Premiums on Federal Obamacare Exchanges to Jump 7.5 Percent in 2016

The increases, however, are uneven from one state to the next.

AP Photo/Andrew Harnik
Caitlin Owens
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Caitlin Owens
Oct. 26, 2015, 4:55 p.m.

Health care premi­ums will in­crease by an av­er­age of 7.5 per­cent in the 37 states us­ing Health­care.gov, the De­part­ment of Health and Hu­man Ser­vices an­nounced Monday.

The hike falls short of night­mare double-di­git-rise scen­ari­os, but it is sig­ni­fic­antly high­er than the 2 per­cent in­crease in premi­ums between 2014 and 2015. The an­nounce­ment came only a few days be­fore open en­roll­ment for 2016 be­gins on Nov. 1.

The av­er­age rate in­creases are based off of second-low­est-cost sil­ver plans, known as bench­mark plans, used to cal­cu­late sub­sidies.

Rising premi­ums have been a source of par­tis­an am­muni­tion against the Af­ford­able Care Act for months, with an­ec­dot­al double-di­git in­creases giv­ing rise to heated Re­pub­lic­an com­ment­ary.

But the HHS ana­lys­is serves as a good re­mind­er that premi­ums are de­term­ined loc­ally, as the prices vary from one place to the next. Michigan, for ex­ample, will see only a 1.2 per­cent av­er­age rise in premi­ums, but in Ok­lahoma con­sumers will see their premi­ums spike by an av­er­age of 35.7 per­cent. The av­er­age rate in­crease for a bench­mark plan in 30 of the largest mar­kets is 6.3 per­cent.

The HHS ana­lys­is also found that about 80 per­cent of re­turn­ing cus­tom­ers will be able to buy a plan with premi­ums cost­ing less than $100 a month after tax cred­its are taken in­to ac­count.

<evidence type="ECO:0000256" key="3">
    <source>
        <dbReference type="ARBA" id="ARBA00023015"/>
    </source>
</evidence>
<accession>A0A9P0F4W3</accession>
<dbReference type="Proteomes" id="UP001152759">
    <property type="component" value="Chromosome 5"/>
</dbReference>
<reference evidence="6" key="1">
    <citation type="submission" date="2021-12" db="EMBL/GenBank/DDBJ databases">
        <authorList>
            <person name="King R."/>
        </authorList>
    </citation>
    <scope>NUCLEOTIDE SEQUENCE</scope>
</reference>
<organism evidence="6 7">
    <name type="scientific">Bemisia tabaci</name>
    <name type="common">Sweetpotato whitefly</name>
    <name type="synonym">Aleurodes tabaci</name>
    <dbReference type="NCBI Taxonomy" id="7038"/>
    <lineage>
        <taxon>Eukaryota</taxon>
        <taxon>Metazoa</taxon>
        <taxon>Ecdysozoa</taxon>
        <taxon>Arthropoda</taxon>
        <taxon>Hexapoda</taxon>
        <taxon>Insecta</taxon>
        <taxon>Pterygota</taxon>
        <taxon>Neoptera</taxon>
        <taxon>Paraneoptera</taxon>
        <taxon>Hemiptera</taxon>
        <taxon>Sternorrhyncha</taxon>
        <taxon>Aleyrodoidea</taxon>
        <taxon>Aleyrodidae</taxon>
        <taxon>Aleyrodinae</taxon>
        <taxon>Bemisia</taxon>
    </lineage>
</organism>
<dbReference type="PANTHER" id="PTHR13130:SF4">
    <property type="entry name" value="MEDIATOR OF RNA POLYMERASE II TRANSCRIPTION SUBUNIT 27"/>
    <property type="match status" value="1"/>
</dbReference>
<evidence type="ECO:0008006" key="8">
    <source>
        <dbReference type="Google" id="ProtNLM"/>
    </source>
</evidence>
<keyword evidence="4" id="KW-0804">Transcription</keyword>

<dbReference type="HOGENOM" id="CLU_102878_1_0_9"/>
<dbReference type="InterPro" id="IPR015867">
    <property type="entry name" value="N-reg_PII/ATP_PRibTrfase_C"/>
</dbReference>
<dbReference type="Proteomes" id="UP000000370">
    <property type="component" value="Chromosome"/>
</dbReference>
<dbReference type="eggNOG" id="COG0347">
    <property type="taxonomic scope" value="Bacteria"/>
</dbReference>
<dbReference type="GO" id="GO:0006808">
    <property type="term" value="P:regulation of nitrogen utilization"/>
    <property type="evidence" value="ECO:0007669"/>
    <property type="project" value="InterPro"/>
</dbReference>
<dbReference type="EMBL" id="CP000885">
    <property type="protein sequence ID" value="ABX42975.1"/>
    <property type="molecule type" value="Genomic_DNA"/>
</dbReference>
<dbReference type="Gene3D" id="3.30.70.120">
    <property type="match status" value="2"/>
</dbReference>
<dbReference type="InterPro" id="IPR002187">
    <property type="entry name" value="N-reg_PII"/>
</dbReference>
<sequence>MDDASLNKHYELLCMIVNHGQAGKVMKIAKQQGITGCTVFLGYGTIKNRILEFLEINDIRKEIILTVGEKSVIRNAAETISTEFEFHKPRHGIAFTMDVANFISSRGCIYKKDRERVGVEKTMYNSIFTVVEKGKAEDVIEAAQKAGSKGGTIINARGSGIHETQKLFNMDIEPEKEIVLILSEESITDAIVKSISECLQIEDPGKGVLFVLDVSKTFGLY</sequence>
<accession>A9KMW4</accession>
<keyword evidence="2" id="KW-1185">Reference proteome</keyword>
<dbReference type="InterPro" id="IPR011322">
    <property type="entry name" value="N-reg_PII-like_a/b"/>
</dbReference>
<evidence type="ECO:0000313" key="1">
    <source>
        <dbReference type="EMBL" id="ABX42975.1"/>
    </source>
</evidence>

More than two-thirds of counties will have three or more is­suers in their mar­ket­places in 2016. And HHS also found that con­sumers who shopped around saved money on their premi­ums last year. Al­most 53 per­cent of con­sumers who reen­rolled on a mar­ket­place plan last year looked around, and half of those switched plans, ac­cord­ing to HHS. Those who switched plans with­in the same tier saved nearly $400 on their an­nu­al­ized premi­ums after tax cred­its com­pared to those who stayed on their cur­rent plan.

“If con­sumers come back to the mar­ket­place and shop, they may be able to find a plan that saves them money and meets their health needs,” said Kev­in Couni­han, CEO of the Health In­sur­ance Mar­ket­places. “Last year, over half of reen­rolling con­sumers on Health­Care.gov shopped, and half of those who shopped se­lec­ted a new plan; that sort of choice and com­pet­i­tion was lim­ited pri­or to the Af­ford­able Care Act.”

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